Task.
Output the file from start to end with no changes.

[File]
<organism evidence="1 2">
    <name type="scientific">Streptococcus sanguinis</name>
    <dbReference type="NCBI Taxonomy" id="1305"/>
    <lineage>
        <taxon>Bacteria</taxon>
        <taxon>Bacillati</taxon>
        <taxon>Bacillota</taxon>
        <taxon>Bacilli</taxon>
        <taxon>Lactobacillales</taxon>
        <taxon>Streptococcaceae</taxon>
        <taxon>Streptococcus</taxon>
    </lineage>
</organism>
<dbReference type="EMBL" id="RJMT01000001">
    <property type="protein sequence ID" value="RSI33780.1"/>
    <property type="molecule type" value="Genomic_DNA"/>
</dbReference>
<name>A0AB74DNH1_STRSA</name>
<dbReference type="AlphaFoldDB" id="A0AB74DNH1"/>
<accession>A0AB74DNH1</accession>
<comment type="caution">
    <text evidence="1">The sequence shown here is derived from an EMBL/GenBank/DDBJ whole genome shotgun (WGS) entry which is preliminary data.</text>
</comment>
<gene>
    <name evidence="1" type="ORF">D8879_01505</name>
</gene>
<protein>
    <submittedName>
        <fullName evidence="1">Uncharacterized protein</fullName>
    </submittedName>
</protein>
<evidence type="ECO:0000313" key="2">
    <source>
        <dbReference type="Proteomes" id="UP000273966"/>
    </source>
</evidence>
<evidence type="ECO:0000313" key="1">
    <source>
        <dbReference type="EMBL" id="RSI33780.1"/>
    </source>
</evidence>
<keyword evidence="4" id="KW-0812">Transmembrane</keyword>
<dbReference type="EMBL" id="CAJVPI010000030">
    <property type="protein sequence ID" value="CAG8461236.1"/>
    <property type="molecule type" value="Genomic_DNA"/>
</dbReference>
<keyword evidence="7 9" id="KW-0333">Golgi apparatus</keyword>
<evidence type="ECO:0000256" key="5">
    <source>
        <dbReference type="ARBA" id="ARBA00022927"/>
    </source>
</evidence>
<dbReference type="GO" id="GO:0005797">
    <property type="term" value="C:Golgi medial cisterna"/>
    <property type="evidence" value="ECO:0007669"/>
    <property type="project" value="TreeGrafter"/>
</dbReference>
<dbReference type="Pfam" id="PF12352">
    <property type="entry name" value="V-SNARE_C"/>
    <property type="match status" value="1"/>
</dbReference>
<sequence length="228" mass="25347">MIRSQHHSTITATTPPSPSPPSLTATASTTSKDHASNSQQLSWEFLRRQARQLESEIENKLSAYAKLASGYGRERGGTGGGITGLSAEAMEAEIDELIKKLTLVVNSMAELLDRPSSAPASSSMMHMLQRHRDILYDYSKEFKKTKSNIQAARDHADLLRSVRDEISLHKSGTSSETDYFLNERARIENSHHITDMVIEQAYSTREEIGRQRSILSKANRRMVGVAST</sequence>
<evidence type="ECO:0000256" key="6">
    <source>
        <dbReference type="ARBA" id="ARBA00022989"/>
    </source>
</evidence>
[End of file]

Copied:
<organism evidence="1 2">
    <name type="scientific">Streptococcus sanguinis</name>
    <dbReference type="NCBI Taxonomy" id="1305"/>
    <lineage>
        <taxon>Bacteria</taxon>
        <taxon>Bacillati</taxon>
        <taxon>Bacillota</taxon>
        <taxon>Bacilli</taxon>
        <taxon>Lactobacillales</taxon>
        <taxon>Streptococcaceae</taxon>
        <taxon>Streptococcus</taxon>
    </lineage>
</organism>
<dbReference type="EMBL" id="RJMT01000001">
    <property type="protein sequence ID" value="RSI33780.1"/>
    <property type="molecule type" value="Genomic_DNA"/>
</dbReference>
<name>A0AB74DNH1_STRSA</name>
<dbReference type="AlphaFoldDB" id="A0AB74DNH1"/>
<accession>A0AB74DNH1</accession>
<comment type="caution">
    <text evidence="1">The sequence shown here is derived from an EMBL/GenBank/DDBJ whole genome shotgun (WGS) entry which is preliminary data.</text>
</comment>
<gene>
    <name evidence="1" type="ORF">D8879_01505</name>
</gene>
<protein>
    <submittedName>
        <fullName evidence="1">Uncharacterized protein</fullName>
    </submittedName>
</protein>
<evidence type="ECO:0000313" key="2">
    <source>
        <dbReference type="Proteomes" id="UP000273966"/>
    </source>
</evidence>
<evidence type="ECO:0000313" key="1">
    <source>
        <dbReference type="EMBL" id="RSI33780.1"/>
    </source>
</evidence>
<keyword evidence="4" id="KW-0812">Transmembrane</keyword>
<dbReference type="EMBL" id="CAJVPI010000030">
    <property type="protein sequence ID" value="CAG8461236.1"/>
    <property type="molecule type" value="Genomic_DNA"/>
</dbReference>
<keyword evidence="7 9" id="KW-0333">Golgi apparatus</keyword>
<evidence type="ECO:0000256" key="5">
    <source>
        <dbReference type="ARBA" id="ARBA00022927"/>
    </source>
</evidence>
<dbReference type="GO" id="GO:0005797">
    <property type="term" value="C:Golgi medial cisterna"/>
    <property type="evidence" value="ECO:0007669"/>
    <property type="project" value="TreeGrafter"/>
</dbReference>
<dbReference type="Pfam" id="PF12352">
    <property type="entry name" value="V-SNARE_C"/>
    <property type="match status" value="1"/>
</dbReference>
<sequence length="228" mass="25347">MIRSQHHSTITATTPPSPSPPSLTATASTTSKDHASNSQQLSWEFLRRQARQLESEIENKLSAYAKLASGYGRERGGTGGGITGLSAEAMEAEIDELIKKLTLVVNSMAELLDRPSSAPASSSMMHMLQRHRDILYDYSKEFKKTKSNIQAARDHADLLRSVRDEISLHKSGTSSETDYFLNERARIENSHHITDMVIEQAYSTREEIGRQRSILSKANRRMVGVAST</sequence>
<evidence type="ECO:0000256" key="6">
    <source>
        <dbReference type="ARBA" id="ARBA00022989"/>
    </source>
</evidence>